More than 60 babies may have been exposed to Gothenburg measles infection

The Local Sweden
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More than 60 babies may have been exposed to Gothenburg measles infection
A sign warning hospital visitors of measles. Photo: Thomas Johansson/TT

More than 60 newborns in Gothenburg are being offered antibodies after a hospital worker contracted the measles – the 12th confirmed infection in less than a month in the city.


It was confirmed late on Tuesday that an employee of Östra sjukhuset in Gothenburg – part of Sahlgrenska University Hospital – who had been to the maternity ward had the measles.

The worker was at the ward on December 28th and 29th, when 54 children were born.

"We're contacting the families affected and offer them to bring the child to a special room at the hospital to be treated with immunoglobulin," Sahlgrenska hospital chief Görel Nergelius told TT.

The worker has not been to the neonatal ward, but has been in contact with other staff who have been to both wards, so protective antibodies are also being given to nine premature babies.

"The risk is very small, but there is a theoretical risk that some of the children have been infected and we have to act on that," said Nergelius.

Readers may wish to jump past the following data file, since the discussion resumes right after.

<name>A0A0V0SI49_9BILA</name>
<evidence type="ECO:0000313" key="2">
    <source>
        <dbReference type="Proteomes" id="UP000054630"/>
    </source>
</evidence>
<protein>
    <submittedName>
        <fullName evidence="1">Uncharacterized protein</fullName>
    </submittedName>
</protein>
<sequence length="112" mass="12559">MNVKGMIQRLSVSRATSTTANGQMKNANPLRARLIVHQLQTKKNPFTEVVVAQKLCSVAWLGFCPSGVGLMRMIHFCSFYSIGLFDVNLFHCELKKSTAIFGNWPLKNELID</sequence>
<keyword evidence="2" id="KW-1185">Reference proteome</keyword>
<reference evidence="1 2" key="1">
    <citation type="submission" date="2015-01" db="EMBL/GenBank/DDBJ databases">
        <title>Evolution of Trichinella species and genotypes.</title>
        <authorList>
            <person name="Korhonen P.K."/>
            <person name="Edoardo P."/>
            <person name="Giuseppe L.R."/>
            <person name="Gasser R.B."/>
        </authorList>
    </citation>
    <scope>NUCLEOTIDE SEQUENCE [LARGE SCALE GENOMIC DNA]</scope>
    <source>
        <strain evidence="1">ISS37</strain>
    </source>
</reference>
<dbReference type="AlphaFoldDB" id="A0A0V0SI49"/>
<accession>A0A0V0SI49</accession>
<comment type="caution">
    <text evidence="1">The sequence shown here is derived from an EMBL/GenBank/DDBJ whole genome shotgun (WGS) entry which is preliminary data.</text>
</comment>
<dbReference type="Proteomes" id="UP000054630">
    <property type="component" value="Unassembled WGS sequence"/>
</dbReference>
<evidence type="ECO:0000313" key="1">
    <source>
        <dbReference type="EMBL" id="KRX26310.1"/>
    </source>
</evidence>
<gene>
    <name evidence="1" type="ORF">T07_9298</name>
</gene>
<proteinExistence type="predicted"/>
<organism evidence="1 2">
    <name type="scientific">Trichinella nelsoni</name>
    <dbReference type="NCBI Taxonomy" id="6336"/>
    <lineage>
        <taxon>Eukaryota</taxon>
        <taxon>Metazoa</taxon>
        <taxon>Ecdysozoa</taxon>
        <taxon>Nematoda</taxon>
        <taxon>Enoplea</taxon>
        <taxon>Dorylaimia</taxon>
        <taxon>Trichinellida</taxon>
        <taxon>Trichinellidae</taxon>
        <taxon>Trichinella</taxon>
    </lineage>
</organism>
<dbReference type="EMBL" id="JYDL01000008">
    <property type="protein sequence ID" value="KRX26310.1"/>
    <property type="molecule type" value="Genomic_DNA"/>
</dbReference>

The hospital expected to treat all children affected last night and on Wednesday.

Since the first case of measles was confirmed on December 10th, the hospital has been trying to track down those who may have been infected. Many are believed to have been exposed to the virus, but only a limited number of infections are expected as most Swedes are vaccinated against measles.

Health officials have urged those who are not vaccinated to get the measles jab, but have told people who believe they may have been infected to stay at home and contact health advice hotline 1177.

The first symptoms are high fever, a severe cough and red eyes, followed by a rash.

Sweden has offered vaccination against measles since 1971 and as part of the MMR jab (measles, mumps and rubella) since 1982. More than 97 percent of two-year-olds are today vaccinated.


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